Water levels on the Mississippi River between St. Louis and Alton are low due to the drought of 2012. (Photo used under Creative Commons from Flickr user USDAgov)
By The Associated Press
ST. LOUIS - Crews have completed the most critical phase of removing bedrock that threatened barges along a crucial stretch of the drought-starved Mississippi River in southern Illinois.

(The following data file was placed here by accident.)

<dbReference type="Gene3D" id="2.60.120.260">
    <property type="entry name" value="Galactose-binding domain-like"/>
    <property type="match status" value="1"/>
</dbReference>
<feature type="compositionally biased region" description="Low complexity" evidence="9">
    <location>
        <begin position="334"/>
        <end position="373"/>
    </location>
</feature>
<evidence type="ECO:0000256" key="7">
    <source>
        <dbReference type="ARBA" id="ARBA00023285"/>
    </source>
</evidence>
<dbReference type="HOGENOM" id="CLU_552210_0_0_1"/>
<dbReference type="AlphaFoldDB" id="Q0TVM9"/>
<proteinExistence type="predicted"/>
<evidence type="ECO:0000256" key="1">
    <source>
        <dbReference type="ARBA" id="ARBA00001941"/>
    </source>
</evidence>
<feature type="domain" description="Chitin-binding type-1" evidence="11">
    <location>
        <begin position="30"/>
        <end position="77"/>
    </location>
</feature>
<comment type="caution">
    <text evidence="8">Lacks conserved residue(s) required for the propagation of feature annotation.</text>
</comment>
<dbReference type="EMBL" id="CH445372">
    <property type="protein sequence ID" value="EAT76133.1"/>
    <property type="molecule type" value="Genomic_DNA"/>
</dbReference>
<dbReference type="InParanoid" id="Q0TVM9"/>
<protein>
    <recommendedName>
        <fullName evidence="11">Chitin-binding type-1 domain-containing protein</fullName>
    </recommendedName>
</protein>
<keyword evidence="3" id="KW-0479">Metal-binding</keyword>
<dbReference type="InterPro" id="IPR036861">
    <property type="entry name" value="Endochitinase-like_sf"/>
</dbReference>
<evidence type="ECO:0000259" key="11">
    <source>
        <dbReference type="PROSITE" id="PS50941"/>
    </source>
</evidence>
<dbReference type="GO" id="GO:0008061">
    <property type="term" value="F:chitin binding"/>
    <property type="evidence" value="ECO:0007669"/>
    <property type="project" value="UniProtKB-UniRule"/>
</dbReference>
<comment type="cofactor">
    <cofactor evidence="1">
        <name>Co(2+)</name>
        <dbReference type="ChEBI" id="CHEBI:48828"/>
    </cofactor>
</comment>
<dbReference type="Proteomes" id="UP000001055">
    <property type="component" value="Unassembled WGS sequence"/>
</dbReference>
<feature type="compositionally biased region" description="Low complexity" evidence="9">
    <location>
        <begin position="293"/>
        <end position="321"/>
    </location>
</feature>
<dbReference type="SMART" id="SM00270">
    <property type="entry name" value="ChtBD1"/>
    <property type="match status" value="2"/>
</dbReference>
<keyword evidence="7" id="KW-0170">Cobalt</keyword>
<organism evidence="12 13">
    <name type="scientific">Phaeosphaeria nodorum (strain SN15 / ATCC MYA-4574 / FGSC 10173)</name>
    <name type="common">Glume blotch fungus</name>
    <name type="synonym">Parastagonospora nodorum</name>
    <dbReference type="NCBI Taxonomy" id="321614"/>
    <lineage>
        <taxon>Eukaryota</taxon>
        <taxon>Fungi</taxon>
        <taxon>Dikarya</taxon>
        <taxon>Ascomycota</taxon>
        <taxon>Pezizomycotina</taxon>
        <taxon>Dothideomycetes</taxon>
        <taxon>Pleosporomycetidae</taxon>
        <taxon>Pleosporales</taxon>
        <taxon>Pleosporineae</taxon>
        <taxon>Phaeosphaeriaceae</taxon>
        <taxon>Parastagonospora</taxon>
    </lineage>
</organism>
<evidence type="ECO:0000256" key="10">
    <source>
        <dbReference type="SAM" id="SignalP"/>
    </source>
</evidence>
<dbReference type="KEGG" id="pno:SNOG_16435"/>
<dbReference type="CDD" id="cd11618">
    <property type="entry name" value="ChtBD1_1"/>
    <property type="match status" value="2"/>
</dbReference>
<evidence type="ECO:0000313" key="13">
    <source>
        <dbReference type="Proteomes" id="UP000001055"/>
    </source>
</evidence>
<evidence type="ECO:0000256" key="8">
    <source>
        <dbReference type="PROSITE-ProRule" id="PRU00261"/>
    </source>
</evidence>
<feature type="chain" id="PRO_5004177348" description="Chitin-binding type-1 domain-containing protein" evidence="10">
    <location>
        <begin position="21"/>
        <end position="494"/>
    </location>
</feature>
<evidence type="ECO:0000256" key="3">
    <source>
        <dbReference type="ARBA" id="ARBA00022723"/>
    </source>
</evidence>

The work by contractors hired by the U.S. Army Corps of Engineers has staved off the shipping industry's fears that the treacherous channel could close to traffic.
Using excavators and explosives, workers cleared 365 cubic yards of limestone and added two vital feet of depth to the channel near Thebes, Illinois about 130 miles south of St. Louis.
That phase of the work began last month and addressed the most pressing threat.
Major General John Peabody, commander of the corps' Mississippi Valley division, said Saturday that ``the work has deepened the channel enough to successfully maintain navigation though this critical reach of the river.''